CYRUS

In 2018 the EUIPO accepted the opposition in part on the ground that there was a likelihood of confusion between the mark applied for and the earlier mark in respect of most of the goods and services covered by the mark MILEY CYRUS.

That same year, the EUIPO dismissed an appeal filed by Smiley Miley, finding that the signs at issue were visually and phonetically similar to an average degree and that the conceptual comparison was neutral. Smiley Miley lodged an appeal with the General Court.

Decision

Having conducted an in-depth analysis of the case, the General Court annulled the EUIPO’s decision, thus granting the EU trademark MILEY CYRUS.

The General Court focused its decision on two main issues.

First, the court addressed the alleged error made by EUIPO when finding that the element ‘Miley’ (first name) in the mark applied for would be perceived as a less dominant element in comparison with the element ‘Cyrus’ (surname).

The court held that, although there is case law indicating that surnames have, as a general rule, a more distinctive character than first names, it is necessary, however,

to take account of factors specific to the case and, in particular, of the fact that the surname concerned is unusual […], which is likely to have an effect on that distinctive character […] and to take account of whether the person who requests that his or her first name and surname, taken together, be registered as a trademark is well known […].

Bearing in mind that (i) neither ‘Miley’ nor ‘Cyrus’ is a common first name or surname; (ii) the mark applied for refers to the first name and surname of a world-famous artist; and (iii) the artist is known by that first name and that surname taken together, the court stated that those two elements were equally distinctive.

Second, the court held that the EUIPO committed an error when comparing the signs conceptually and considering that the name of the reputed artist Miley Cyrus had no conceptual meaning.

The court underlined that:

a conceptual comparison remains possible where the first name or the surname in question has become the symbol of a concept, due to, for example, the celebrity of the person carrying that first name or surname […].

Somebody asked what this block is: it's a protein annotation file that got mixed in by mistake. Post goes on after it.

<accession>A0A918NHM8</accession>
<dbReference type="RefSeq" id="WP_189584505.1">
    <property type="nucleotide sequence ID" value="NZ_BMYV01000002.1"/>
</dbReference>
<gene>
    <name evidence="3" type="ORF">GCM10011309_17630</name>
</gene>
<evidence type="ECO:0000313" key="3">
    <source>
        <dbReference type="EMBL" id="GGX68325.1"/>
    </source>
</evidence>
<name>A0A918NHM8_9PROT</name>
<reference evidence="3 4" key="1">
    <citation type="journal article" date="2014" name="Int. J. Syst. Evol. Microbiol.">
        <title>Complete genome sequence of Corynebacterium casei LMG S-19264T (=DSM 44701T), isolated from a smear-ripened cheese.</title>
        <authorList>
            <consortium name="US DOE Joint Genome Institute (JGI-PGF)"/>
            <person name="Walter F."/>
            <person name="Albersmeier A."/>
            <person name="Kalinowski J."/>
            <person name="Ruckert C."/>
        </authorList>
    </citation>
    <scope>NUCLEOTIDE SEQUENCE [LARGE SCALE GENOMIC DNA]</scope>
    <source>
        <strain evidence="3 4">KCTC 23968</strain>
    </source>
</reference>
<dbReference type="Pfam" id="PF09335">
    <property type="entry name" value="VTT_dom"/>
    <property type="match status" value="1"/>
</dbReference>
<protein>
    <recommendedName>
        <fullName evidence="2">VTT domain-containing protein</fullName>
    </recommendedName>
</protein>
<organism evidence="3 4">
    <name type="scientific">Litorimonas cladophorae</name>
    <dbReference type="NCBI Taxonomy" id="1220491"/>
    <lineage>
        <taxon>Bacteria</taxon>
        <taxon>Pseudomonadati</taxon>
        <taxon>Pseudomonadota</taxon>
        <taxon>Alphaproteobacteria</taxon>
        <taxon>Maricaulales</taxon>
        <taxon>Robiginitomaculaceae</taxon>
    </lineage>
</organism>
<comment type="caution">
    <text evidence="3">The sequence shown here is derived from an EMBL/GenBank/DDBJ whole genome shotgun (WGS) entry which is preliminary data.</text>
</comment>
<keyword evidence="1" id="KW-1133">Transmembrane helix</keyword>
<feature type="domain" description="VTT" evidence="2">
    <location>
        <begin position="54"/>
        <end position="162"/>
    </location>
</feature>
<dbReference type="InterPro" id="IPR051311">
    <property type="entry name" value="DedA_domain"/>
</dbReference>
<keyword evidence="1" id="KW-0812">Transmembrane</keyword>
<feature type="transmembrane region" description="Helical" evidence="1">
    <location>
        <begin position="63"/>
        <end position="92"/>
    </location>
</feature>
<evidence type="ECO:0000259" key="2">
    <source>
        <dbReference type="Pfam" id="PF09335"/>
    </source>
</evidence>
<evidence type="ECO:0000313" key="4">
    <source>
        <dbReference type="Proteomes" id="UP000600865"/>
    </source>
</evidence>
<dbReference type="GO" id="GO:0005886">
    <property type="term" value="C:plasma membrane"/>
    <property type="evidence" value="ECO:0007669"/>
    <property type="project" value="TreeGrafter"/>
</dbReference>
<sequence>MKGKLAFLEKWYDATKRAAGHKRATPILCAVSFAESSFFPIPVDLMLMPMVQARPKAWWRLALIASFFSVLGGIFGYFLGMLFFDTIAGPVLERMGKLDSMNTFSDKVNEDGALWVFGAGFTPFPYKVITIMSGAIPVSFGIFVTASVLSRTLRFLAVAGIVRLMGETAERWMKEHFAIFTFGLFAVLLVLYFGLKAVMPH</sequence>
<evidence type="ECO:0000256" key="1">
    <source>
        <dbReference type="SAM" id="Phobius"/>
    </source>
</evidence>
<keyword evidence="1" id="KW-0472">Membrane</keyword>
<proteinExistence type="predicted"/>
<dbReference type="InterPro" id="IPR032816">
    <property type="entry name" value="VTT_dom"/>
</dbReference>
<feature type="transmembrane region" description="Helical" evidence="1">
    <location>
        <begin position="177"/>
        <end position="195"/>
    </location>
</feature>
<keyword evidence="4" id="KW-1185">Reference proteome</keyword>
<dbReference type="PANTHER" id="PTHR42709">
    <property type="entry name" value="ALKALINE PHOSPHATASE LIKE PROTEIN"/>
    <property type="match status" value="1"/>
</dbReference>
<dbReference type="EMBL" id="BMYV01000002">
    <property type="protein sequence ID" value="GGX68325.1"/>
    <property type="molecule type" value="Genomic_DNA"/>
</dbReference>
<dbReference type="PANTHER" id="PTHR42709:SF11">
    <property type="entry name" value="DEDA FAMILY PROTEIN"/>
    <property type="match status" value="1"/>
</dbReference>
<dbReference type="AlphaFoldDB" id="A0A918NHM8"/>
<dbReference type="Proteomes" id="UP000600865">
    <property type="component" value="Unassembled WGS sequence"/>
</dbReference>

The well-known character of the American singer and actress meant that it was highly unlikely that consumers would not associate the mark MILEY CYRUS with the name of the artist.

Consequently, the court concluded that, although the marks were similar, the conceptual differences between them were such as to counteract the visual and phonetic similarities.

Comment

The judgment confirms, on the one hand, that names and surnames may have a conceptual meaning and, on the other, the possibility of ‘neutralising’ any visual and phonetic similarities where it is established that the relevant public assigns to one of the signs a clear and specific meaning that can be grasped immediately.

Considering that the courts have followed this same line over the past few years, the decision does not represent a turning point in case law. Nevertheless, it reinforces the protection enjoyed by celebrities through the registration of trademarks, bearing in mind their reputation and worldwide recognition as a result of appearances in the media.

This article first appeared on WTR Daily, part of World Trademark Review, in june, 2021. For further information, please go to www.worldtrademarkreview.com.

Author: Soledad Bernal

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Freedom of information vs the right to honour: The Fariña case

At the beginning of the year the Spanish Supreme Court issued a ruling in the Fariña case. Fariña is a well-known book in Spain that tells the story of Galician drug trafficking and was withdrawn from sale for a period of time as a precautionary measure due to a lawsuit filed for libel and slander.

libro abierto, notas, bolígrafo

 

The book mentions, on several occasions, Mr. Bernabe’s involvement in drug trafficking, which, in the plaintiff’s opinion, violated his right to honor.

To understand the case that concerns us, it is important to bear in mind that Mr. Bernabe has twice been tried for crimes related to drug trafficking and in both cases he was found not guilty with respect to the offences of which he was accused.

The principal issue under debate in this case is the conflict between two fundamental rights: freedom of information and the right to honour.

The Court that what is required of a professional transmitting information are reasonable efforts to verify the facts to avoid undermining the right of everyone to receive truthful information, and the information is to be considered truthful if it is based on objective and reliable sources that are readily identified and verifiable, so that the conclusions reached by the party furnishing the information based on the verified data from those sources are conclusions that the average reader or viewer would also have reached based on the same data.

The Court dismissed the complaint against the book’s author.

This is summary of the case published at Kluwer IP Law Copyright Cases

Author: Inés de Casas